How do you envisage sports being conducted after the lockdown is lifted ? The masks may remain mandatory; as also the social distancing. You will have to stay 6 feet away from colleagues and strangers. Even your own family if they live elsewhere. So how do you play cricket? What rules do you modify? How far behind does Dhoni have to stay behind to ensure a stumping does not go waste? Ashwin and Kuldeep Yadav may become a trifle ineffective. How far away do the slip fielders position themselves from one another. The questions become starker with contact sport. You could watch the beautiful game from your homes, but how does the soccer player stay 6 feet away from the defender? Do you change the architecture of stadiums for athletics? How do you get the 100 m race run and ensure the athletes are in their lanes 6 feet away form one another? These are complex issues that need to be anticipated right now. Maybe the think tanks want to vaporise sports away for good. As you can see running a 5000 m or a cross-country race will become a near impossibility. Runners do get to jostle as they compete in these races that are both fascinating and thrilling to watch. Boxing and wrestling will evaporate away. German Bundesliga has done a first, organised a football match in a stadium devoid of spectators. The Germans have done it by testing all players and officials. We had the eerie spectacle of a goal being scored and the players rejoicing as they stood adequately apart from one another. However Augsburg’s head coach Heiko Herrlich had been penalised for leaving his hotel to buy toothpaste from a local supermarket, he was denied permission to attend the first ever football game his team was playing (in the Bundesliga) in Covid-19 times. It was to be his first game as head coach. Herrlich will be permitted to rejoin his team affairs after he tests negative twice for the virus. Toothpaste can become radioactive in a post Covid-19 world.

Tennis could carry on. So could badminton, table tennis, gymnastics, the long jump and high jump. Even pole vaulting and the throws. So also archery and shooting. But sports entailing proximity are more or less out. The knowledgables will turn to the magical vaccine. The solution they will say is quite simple. Get vaccinated and do your sport, represent your school, club or country. The catch that most people do not seem to understand is that making an effective vaccine is easier said than done. HIV has been around for more then 30 years, it has killed more than 30 million people, but even today we do not have a vaccine against it. The situation is the same with hepatitis C, no vaccine yet after decades. There is no vaccine against malaria or TB. Both have been around for hundreds of years. As I write there are not more 2-3 development trials testing a vaccine against TB, which kills more than 3000 people in one day. Note that Covid-19 has not resulted in 3000 deaths in 5 months in India. TB kills more than a million or 10 lakhs in a year. We have however more than a 100 trials scrambling to develop a Covid-10 vaccine. The vaccine against common flu has never been fully effective. The efficacy ranges form 20 to 60% only. The flu virus keeps mutating. Also despite the flu vaccine being around, more than 60,000 people died from it 2017-18 in the US alone. So getting a vaccine will not be a panacea.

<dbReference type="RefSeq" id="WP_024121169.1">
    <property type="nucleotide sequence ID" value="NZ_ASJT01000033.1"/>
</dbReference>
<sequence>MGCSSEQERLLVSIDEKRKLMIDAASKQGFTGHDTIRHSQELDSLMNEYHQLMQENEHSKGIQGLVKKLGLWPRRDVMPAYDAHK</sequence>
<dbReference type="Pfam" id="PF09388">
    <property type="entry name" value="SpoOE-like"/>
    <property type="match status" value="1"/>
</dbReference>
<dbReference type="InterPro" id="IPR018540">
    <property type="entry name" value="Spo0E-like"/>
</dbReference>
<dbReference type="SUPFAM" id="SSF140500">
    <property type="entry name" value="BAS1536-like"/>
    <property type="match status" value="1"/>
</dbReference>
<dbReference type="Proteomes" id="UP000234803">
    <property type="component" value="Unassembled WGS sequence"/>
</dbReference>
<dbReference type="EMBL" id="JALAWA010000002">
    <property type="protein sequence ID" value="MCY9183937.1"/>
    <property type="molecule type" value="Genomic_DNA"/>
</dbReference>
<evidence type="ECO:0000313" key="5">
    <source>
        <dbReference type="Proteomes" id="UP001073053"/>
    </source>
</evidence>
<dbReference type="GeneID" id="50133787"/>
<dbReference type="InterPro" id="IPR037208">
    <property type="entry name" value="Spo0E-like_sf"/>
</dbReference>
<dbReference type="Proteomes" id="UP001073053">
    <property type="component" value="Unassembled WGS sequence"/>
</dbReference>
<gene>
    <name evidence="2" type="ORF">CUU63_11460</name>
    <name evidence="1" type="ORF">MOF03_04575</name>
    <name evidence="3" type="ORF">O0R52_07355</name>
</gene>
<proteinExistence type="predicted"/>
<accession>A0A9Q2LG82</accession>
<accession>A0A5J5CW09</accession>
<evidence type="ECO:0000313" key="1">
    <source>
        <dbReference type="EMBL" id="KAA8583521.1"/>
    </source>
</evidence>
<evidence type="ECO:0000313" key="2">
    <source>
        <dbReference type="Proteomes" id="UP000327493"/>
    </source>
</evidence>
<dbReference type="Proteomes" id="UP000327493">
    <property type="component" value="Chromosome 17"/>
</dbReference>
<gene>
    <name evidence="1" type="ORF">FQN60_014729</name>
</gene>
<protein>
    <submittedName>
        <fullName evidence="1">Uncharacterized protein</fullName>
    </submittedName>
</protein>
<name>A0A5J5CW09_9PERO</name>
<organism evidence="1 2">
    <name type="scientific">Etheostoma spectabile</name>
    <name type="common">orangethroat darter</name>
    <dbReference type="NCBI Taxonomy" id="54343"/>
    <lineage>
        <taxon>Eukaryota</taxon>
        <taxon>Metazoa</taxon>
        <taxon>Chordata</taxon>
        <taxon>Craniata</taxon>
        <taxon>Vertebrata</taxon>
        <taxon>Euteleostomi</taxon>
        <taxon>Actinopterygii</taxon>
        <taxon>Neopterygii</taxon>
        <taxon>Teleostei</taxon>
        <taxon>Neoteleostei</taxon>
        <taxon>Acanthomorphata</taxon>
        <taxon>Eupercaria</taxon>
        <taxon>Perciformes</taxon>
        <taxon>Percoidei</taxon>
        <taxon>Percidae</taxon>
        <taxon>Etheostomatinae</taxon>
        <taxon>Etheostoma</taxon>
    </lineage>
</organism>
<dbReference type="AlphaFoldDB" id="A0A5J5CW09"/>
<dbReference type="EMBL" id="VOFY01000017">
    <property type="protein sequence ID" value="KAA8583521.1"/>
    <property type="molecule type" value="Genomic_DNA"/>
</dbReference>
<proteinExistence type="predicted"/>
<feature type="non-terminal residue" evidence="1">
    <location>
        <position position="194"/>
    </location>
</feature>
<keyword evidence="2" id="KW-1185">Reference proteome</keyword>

Right now the company that is leading the charge to make the Covid-19 vaccine is a US based company called Moderna. Interestingly Moderna has never manufactured a vaccine ever before. Also it is trying a method that has not been employed previously. It hopes to inject a person with a messenger RNA that will coax the cell in ones body to make components of the SARS-CoV-2 . The messenger RNA is supposed to nudge or order a human cell to either make the spike or the nuceleocaspid component of the corona virus, but not the entire virus. By making only bits of the virus the vaccine will never get lethal, but elicit the immune system to kick in antibodies against SARS-CoV-2. The idea is dazzling on the drawing board but we however have to wait for it to work. A vaccine not only must be effective but be without serious hazards. Usually it takes years to develop a vaccine, as mentioned earlier many dangerous diseases are yet to prevented by an effective vaccine. It is being bandied about that the vaccine will be present as early as September. This is impossible. A vaccine has to first tested in animals and then in human volunteers. One has to wait to see if major side effects like paralysis, epilepsy or cancer may present as side effects. The list of ill effects is long and need not be mentioned here. But they have to watched out for.